Spicy slow cooked beef stew, using beef rib trim cooked in an aromatic gravy. Quick to prepare leaving the oven to do all the hard work.
Our spicy slow cooked beef stew is the main course that we served at our recent Supperclubs. It’s the time of year when a warming stew comes into it’s own. Winter is the season of slow braised dishes, packed full of flavour. Made with beef rib trim we wanted a stew that was comforting but not a basic casserole. Instead we wanted something a little bit different, with just a hint of Asian spicing. Using traditional stewing vegetables like shallot, onion and mushroom but just adding some heat with garlic, ginger and chilli. Finally some warm spicing from star anise, cinnamon and sichuan peppercorns and seasoned with soy sauce rather than salt. However the flavour still remained firmly beef stew, albeit a slightly spicy one.
We used beef trim which is a boneless cut taken from between the rib bones. It has great marbling making it ideal for slow cooking. We cooked this dish for 5 hours by which time our spicy slow cooked beef was melt in the mouth tender. However each piece of meat did keep it’s shape well. Full of flavour and easy to prepare, making it ideal for stews and casseroles.
We love a good gravy! So finally to round off the dish, remove the meat and vegetables and strain the gravy through a fine sieve. Discard the vegetables, after 5 hours they’ve given up all their flavour. Set aside the beef to add back into the gravy. Pour the strained gravy back into the pan and heat to a simmer, allowing the gravy to reduce by at least a half. We add any additional flavours at this point, for example a good glug of port or a spoon of sharp blackcurrant jelly. Only add salt and pepper once the gravy has reduced, any earlier can result in an overly salty dish.
A special thanks to Donald Russell for providing us with the beef trim for this dish. A deliciously flavoursome cut of beef that we will definitely use again.
Beef rib trim, slow cooked in a lightly spiced gravy. Quick to prepare leaving the oven to do all the hard work.
- 1 kg beef rib trim
- 2 tbsp plain flour
- salt & pepper
- 2 tbsp sunflower oil
- 250 g shallots remove skin, leave whole
- 1 onion sliced
- 3 cloves garlic crushed
- 5 cm fresh ginger sliced
- 100 g chestnut mushrooms sliced
- 1 large carrot sliced
- 1 stick of celery sliced
- 2 red finger chillies left whole
- 2-3 sprigs thyme
- 1 whole star anise
- 5 cm piece cinnamon stick
- 1 tsp crushed sichuan peppercorns
- 1 tbsp dark soy sauce
- 2 tbsp light soy sauce
- 150 ml fino sherry
- 375 ml red wine
- 1 Knorr rich beef stockpot
- 300 ml water
Place the flour on a large plate and season well with salt and black pepper. Coat each of the beef ribs with the seasoned flour and shake off any excess.
Pour the sunflower oil into a large casserole dish, place on the hob and heat to medium-high. Add the beef rib in small batches and brown each rib before removing to another dish. Work through all the ribs, taking time to ensure they are all seared as this will add flavour to the finished dish. Set aside the beef trim till later.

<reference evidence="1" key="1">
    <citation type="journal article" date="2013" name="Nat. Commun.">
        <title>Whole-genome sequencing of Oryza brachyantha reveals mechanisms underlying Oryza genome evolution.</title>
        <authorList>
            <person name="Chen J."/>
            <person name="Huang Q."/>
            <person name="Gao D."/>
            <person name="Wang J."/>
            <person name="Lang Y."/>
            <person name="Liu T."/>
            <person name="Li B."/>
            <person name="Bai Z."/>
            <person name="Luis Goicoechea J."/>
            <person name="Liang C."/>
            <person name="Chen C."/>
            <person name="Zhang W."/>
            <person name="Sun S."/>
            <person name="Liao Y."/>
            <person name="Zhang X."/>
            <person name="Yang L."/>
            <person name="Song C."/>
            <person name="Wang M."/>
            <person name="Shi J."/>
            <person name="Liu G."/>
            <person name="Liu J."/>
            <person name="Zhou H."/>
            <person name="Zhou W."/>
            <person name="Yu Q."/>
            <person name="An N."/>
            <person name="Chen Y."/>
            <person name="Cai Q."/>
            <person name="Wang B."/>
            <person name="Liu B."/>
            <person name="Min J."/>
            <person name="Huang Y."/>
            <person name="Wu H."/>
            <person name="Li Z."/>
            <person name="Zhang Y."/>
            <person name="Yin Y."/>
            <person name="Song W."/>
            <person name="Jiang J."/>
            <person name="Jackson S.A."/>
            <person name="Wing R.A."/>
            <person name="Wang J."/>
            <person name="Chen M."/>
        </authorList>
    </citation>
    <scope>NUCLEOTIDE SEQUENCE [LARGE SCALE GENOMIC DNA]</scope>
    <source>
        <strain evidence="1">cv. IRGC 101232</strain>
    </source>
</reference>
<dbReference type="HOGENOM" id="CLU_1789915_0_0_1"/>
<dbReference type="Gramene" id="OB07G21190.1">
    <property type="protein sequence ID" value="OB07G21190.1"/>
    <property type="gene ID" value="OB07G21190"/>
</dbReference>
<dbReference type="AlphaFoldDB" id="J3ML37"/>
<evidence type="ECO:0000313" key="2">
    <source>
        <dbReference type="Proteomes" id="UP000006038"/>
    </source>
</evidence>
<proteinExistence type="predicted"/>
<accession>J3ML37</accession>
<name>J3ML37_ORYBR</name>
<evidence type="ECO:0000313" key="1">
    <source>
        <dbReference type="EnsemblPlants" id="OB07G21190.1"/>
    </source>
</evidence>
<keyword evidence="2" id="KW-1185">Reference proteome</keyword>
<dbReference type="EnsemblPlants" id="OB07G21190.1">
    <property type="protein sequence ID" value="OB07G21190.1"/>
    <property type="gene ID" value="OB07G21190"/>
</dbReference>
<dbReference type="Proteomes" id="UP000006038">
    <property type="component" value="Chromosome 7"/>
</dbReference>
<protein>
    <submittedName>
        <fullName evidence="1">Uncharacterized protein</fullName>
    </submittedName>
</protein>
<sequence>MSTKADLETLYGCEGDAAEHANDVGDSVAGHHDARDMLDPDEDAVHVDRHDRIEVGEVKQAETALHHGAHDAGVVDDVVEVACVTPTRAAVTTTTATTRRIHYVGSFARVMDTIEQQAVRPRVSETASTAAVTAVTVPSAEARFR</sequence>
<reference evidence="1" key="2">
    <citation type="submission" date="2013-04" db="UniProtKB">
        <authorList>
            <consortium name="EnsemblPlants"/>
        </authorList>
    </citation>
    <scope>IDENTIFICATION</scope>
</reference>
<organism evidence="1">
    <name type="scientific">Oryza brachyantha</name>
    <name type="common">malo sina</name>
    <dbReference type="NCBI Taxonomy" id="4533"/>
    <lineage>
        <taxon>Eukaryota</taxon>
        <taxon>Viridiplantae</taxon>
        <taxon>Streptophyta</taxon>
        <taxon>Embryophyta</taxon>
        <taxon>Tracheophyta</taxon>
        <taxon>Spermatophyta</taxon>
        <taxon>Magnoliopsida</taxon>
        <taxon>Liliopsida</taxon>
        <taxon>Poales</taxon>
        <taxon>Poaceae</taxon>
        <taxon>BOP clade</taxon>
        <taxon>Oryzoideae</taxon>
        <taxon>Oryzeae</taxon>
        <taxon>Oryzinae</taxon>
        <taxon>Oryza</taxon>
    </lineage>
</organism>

Add a little more oil to the pan if necessary, before adding the shallots, onion, celery and carrot. Keep on a medium heat and cook gently for 5 minutes.
Once nicely golden add the mushrooms, garlic, ginger and chilli. Continue to saute for a further 2-3 minutes. Add all the dry spices to the pan and cook for a further minute, stirring the mixture to release the aromatics in the spice.
Add the sherry and red wine to the pan and allow to cook for 2 minutes to burn off the alcohol.
Add the dark and light soy sauce, beef stock pot and water to the casserole dish and stir to combine all the ingredients. Return the beef to the casserole along with any juices from the plate.
Cover the casserole with a tight-fitting lid and place in a pre-heated oven at 140CFan to cook for 5 hours, stir the casserole half way through. If the sauce is looking too thick at any stage, simply add a little more water.
Once cooked, gently remove the beef rib trim from the casserole and place on a warm plate. The beef rib will keep it's shape but handle gently as it will fall apart. Strain the remaining vegetables and gravy into a bowl using a fine sieve. Once you have all the gravy discard all the vegetables as after 5 hours cooking they have done their job and there is little taste left. The taste is in the gravy.
Return the gravy to the pan and turn up to medium high and reduce the gravy by at least half to thicken it. Once the gravy has reached the desired consistency, return the beef to the pan and heat it gently. Serve immediately.
If you really want to lift the flavour of the gravy to another level, we like to add a good glug of port and a dessert spoon of blackcurrant jelly jam. Add these when you are reducing the gravy.
As with many beef dishes, this stew can be made in advance and once cooled left overnight in the fridge. The flavours will really develop if allowed to sit for 24 hours.